Claire Droppert Depicts the Dramatic”Frozen Silence” of Sweden

All photos by Claire Droppert. Used with Creative Commons permission.

When it comes to visual themes and concepts like silence and tranquility, minimalist scenes are often the most effective. This makes winter wonderlands among the perfect places to shoot. In the latest installment of her Silence series, Rotterdam-based photographer and designer Claire Droppert takes us to Hemavan-Tarnaby in Sweden, where she captured dramatic snowy scenes as visual representations of piercing silence. If you’re thinking of doing more landscape shoots this winter, we’re sure you’ll find this an inspiring collection.

Frozen Silence is part of a bigger compilation called Silence, which aims to use a simplistic style to capture the distinctness of silence seen in different parts of the world. She looks for tones and mood to put the focus on the characteristics of these locations and capture the feeling invoked by a place without the distraction from other elements. We’ve seen this technique at work in a previous installment titled Dutch Silence, which showcased the regions of South Holland, Brabant, Utrecht, The Wadden Sea, and Sealand.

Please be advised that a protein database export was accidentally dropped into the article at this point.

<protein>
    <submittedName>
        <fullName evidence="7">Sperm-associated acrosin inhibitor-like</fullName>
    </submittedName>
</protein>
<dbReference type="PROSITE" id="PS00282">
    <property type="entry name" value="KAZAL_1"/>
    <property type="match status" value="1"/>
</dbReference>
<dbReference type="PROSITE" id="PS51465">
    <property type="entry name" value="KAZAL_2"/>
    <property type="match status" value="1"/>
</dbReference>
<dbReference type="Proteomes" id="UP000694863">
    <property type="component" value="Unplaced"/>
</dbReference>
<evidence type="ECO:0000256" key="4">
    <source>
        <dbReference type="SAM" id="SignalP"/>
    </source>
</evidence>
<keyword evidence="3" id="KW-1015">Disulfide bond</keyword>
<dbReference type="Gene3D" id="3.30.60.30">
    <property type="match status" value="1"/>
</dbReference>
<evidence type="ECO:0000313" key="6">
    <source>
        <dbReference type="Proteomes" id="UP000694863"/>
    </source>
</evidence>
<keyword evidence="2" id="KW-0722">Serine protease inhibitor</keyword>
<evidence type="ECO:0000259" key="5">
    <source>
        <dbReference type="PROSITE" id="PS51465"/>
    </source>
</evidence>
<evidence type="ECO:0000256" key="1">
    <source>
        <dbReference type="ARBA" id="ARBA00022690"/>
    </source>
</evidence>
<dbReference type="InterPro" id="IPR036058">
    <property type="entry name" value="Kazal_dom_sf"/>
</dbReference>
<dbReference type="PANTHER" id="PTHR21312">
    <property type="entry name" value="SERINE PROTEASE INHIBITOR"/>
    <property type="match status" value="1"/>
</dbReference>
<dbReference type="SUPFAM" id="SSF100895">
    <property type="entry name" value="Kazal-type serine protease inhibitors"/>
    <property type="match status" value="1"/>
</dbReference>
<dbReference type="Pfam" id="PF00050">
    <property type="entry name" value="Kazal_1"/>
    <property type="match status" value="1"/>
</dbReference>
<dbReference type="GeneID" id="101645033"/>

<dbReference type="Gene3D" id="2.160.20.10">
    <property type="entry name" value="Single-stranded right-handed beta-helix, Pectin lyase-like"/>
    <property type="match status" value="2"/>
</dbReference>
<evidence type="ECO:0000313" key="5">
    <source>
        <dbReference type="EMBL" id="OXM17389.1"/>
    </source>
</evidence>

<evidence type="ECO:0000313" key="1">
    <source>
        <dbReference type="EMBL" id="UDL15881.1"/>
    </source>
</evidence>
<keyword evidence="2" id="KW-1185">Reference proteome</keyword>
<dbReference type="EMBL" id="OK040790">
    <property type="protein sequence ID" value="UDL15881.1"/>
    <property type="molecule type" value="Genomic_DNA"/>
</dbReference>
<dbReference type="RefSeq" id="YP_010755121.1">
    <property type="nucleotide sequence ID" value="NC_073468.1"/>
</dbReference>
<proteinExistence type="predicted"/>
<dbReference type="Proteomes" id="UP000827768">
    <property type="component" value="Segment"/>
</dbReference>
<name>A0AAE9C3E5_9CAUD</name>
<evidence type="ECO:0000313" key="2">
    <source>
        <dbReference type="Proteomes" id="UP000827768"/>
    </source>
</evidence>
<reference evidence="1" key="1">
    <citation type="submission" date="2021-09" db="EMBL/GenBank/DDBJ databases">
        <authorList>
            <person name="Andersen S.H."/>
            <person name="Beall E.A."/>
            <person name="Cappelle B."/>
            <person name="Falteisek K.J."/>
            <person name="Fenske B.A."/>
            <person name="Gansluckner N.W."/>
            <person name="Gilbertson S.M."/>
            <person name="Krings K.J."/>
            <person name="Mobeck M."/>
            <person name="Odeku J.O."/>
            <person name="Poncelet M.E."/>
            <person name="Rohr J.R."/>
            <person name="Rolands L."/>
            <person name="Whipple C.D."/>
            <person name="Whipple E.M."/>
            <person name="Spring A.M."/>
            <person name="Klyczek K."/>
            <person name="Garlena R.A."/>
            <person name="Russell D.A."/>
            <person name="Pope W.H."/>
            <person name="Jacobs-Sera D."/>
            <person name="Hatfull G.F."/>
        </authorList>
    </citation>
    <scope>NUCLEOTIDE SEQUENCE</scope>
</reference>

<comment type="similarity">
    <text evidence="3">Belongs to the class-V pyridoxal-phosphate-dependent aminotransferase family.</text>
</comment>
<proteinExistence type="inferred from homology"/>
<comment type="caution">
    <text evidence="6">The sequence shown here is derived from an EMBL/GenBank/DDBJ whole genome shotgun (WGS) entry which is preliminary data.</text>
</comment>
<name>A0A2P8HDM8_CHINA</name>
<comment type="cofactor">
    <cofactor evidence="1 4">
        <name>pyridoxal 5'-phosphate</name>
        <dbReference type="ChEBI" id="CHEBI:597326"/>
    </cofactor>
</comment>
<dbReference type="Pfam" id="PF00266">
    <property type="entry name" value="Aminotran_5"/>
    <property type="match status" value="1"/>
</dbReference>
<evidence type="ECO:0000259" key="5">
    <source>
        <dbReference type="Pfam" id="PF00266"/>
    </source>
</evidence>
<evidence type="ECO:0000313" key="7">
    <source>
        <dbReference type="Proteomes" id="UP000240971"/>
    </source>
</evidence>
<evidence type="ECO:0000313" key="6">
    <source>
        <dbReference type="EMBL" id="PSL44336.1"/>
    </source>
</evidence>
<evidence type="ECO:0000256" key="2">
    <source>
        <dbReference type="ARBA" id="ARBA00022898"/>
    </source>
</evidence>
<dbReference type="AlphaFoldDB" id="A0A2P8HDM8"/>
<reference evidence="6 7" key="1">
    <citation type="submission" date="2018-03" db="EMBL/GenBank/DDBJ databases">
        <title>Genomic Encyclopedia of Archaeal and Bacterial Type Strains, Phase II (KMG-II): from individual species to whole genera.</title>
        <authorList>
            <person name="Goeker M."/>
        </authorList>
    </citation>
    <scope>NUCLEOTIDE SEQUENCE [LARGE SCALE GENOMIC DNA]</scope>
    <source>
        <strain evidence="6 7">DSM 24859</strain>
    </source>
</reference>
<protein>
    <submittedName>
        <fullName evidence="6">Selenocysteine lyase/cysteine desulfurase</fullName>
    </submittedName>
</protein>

“The Silence series are created out of interest for the absence of sound witnessed in different locations around the world. Capturing the feeling invoked by the place, all these places have a certain tranquility where remoteness stands out.” Droppert wrote on the series description.

“Captured during the bitterly cold month of December. Temperatures dropped below -10 Celsius and snow regularly fell, adding to the already thick layers of purest white snow. These natural elements helped to create this magical, fairytale landscape, which can be seen through this latest imagery.”

Frozen Silence indeed took advantage of the inherently minimalist visuals of landscapes blanketed in snow, the monochromatic color palette drawing our eyes to the isolation and remoteness of the place. The bleakness also heightened the sense of quietude, loneliness, and biting cold that made this series a dramatic depiction of silence.

Check out our previous features on Claire Droppert’s work, as well as her website and Behance portfolio for her other projects.